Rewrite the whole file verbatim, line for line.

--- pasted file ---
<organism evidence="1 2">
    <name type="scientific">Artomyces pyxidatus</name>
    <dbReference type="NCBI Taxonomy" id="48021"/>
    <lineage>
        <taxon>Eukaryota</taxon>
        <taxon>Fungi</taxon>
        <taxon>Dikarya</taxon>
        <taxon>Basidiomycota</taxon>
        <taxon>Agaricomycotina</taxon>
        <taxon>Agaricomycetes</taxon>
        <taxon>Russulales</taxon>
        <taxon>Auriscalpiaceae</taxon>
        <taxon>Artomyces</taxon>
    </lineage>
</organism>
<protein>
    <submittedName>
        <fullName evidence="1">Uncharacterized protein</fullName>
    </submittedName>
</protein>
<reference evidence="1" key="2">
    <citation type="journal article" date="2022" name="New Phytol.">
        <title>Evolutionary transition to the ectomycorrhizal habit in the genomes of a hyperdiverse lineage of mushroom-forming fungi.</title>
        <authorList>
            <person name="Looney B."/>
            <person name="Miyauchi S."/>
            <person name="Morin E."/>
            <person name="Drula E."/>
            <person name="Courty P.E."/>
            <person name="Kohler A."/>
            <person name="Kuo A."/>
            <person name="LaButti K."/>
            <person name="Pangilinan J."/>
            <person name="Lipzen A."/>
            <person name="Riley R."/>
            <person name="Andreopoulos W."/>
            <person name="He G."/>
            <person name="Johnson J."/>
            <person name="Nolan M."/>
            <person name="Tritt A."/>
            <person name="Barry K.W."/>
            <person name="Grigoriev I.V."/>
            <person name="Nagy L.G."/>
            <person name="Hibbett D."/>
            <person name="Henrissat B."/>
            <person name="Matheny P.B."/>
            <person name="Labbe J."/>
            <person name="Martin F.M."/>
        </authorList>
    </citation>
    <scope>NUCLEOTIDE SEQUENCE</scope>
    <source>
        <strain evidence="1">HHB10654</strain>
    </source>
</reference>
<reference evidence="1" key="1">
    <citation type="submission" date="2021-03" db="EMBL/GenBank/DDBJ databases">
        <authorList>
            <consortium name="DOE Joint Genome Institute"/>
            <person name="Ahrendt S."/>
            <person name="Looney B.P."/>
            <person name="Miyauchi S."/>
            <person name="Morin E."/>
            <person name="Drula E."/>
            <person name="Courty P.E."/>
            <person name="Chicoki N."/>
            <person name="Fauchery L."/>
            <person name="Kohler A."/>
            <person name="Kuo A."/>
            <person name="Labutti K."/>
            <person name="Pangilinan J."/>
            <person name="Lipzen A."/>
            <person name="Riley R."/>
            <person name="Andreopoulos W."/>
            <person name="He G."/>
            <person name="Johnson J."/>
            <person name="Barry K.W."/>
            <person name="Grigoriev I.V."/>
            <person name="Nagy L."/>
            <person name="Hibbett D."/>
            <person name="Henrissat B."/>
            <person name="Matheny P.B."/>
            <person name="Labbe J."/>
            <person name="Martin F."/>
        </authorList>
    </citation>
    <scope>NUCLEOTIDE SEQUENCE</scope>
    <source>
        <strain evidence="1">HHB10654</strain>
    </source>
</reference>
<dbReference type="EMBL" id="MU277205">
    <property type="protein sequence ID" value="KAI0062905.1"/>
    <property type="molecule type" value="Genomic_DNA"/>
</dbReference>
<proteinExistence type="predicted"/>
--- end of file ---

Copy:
<organism evidence="1 2">
    <name type="scientific">Artomyces pyxidatus</name>
    <dbReference type="NCBI Taxonomy" id="48021"/>
    <lineage>
        <taxon>Eukaryota</taxon>
        <taxon>Fungi</taxon>
        <taxon>Dikarya</taxon>
        <taxon>Basidiomycota</taxon>
        <taxon>Agaricomycotina</taxon>
        <taxon>Agaricomycetes</taxon>
        <taxon>Russulales</taxon>
        <taxon>Auriscalpiaceae</taxon>
        <taxon>Artomyces</taxon>
    </lineage>
</organism>
<protein>
    <submittedName>
        <fullName evidence="1">Uncharacterized protein</fullName>
    </submittedName>
</protein>
<reference evidence="1" key="2">
    <citation type="journal article" date="2022" name="New Phytol.">
        <title>Evolutionary transition to the ectomycorrhizal habit in the genomes of a hyperdiverse lineage of mushroom-forming fungi.</title>
        <authorList>
            <person name="Looney B."/>
            <person name="Miyauchi S."/>
            <person name="Morin E."/>
            <person name="Drula E."/>
            <person name="Courty P.E."/>
            <person name="Kohler A."/>
            <person name="Kuo A."/>
            <person name="LaButti K."/>
            <person name="Pangilinan J."/>
            <person name="Lipzen A."/>
            <person name="Riley R."/>
            <person name="Andreopoulos W."/>
            <person name="He G."/>
            <person name="Johnson J."/>
            <person name="Nolan M."/>
            <person name="Tritt A."/>
            <person name="Barry K.W."/>
            <person name="Grigoriev I.V."/>
            <person name="Nagy L.G."/>
            <person name="Hibbett D."/>
            <person name="Henrissat B."/>
            <person name="Matheny P.B."/>
            <person name="Labbe J."/>
            <person name="Martin F.M."/>
        </authorList>
    </citation>
    <scope>NUCLEOTIDE SEQUENCE</scope>
    <source>
        <strain evidence="1">HHB10654</strain>
    </source>
</reference>
<reference evidence="1" key="1">
    <citation type="submission" date="2021-03" db="EMBL/GenBank/DDBJ databases">
        <authorList>
            <consortium name="DOE Joint Genome Institute"/>
            <person name="Ahrendt S."/>
            <person name="Looney B.P."/>
            <person name="Miyauchi S."/>
            <person name="Morin E."/>
            <person name="Drula E."/>
            <person name="Courty P.E."/>
            <person name="Chicoki N."/>
            <person name="Fauchery L."/>
            <person name="Kohler A."/>
            <person name="Kuo A."/>
            <person name="Labutti K."/>
            <person name="Pangilinan J."/>
            <person name="Lipzen A."/>
            <person name="Riley R."/>
            <person name="Andreopoulos W."/>
            <person name="He G."/>
            <person name="Johnson J."/>
            <person name="Barry K.W."/>
            <person name="Grigoriev I.V."/>
            <person name="Nagy L."/>
            <person name="Hibbett D."/>
            <person name="Henrissat B."/>
            <person name="Matheny P.B."/>
            <person name="Labbe J."/>
            <person name="Martin F."/>
        </authorList>
    </citation>
    <scope>NUCLEOTIDE SEQUENCE</scope>
    <source>
        <strain evidence="1">HHB10654</strain>
    </source>
</reference>
<dbReference type="EMBL" id="MU277205">
    <property type="protein sequence ID" value="KAI0062905.1"/>
    <property type="molecule type" value="Genomic_DNA"/>
</dbReference>
<proteinExistence type="predicted"/>